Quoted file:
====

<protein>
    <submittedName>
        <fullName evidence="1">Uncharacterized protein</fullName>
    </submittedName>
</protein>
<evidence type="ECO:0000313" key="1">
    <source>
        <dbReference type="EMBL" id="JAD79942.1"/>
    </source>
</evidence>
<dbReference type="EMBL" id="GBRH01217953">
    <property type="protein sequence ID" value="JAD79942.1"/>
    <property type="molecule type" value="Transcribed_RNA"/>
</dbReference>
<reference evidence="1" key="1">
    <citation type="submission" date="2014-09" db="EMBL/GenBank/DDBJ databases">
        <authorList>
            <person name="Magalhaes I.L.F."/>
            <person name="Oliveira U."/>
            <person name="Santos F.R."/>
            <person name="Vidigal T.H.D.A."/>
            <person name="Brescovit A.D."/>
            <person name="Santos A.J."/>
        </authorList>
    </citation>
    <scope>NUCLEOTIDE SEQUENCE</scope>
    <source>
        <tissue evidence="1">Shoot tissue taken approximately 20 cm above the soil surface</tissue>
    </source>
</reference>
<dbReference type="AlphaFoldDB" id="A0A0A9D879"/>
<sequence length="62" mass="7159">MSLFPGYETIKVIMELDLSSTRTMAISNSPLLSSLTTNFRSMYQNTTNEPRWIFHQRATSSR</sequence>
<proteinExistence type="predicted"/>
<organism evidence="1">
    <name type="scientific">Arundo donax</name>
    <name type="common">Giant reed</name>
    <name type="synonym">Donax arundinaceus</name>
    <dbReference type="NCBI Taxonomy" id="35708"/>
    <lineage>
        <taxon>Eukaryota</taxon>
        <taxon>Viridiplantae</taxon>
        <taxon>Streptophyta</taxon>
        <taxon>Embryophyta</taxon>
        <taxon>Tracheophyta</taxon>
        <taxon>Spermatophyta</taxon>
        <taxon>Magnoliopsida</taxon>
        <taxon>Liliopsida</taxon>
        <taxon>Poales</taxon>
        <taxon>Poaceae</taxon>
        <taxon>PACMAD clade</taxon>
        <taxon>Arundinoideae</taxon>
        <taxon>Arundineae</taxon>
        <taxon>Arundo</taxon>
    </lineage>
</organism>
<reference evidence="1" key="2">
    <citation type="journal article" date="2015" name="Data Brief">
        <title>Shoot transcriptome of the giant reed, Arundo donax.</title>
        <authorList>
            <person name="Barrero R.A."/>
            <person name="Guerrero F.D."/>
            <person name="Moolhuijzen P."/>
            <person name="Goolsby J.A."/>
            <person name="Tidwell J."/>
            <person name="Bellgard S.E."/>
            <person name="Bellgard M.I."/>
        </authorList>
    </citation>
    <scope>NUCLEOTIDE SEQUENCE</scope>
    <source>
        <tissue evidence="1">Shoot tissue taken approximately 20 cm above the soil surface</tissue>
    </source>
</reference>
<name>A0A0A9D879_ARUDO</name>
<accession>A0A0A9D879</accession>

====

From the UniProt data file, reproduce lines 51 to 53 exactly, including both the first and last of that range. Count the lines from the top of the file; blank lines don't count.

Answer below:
        <taxon>Arundinoideae</taxon>
        <taxon>Arundineae</taxon>
        <taxon>Arundo</taxon>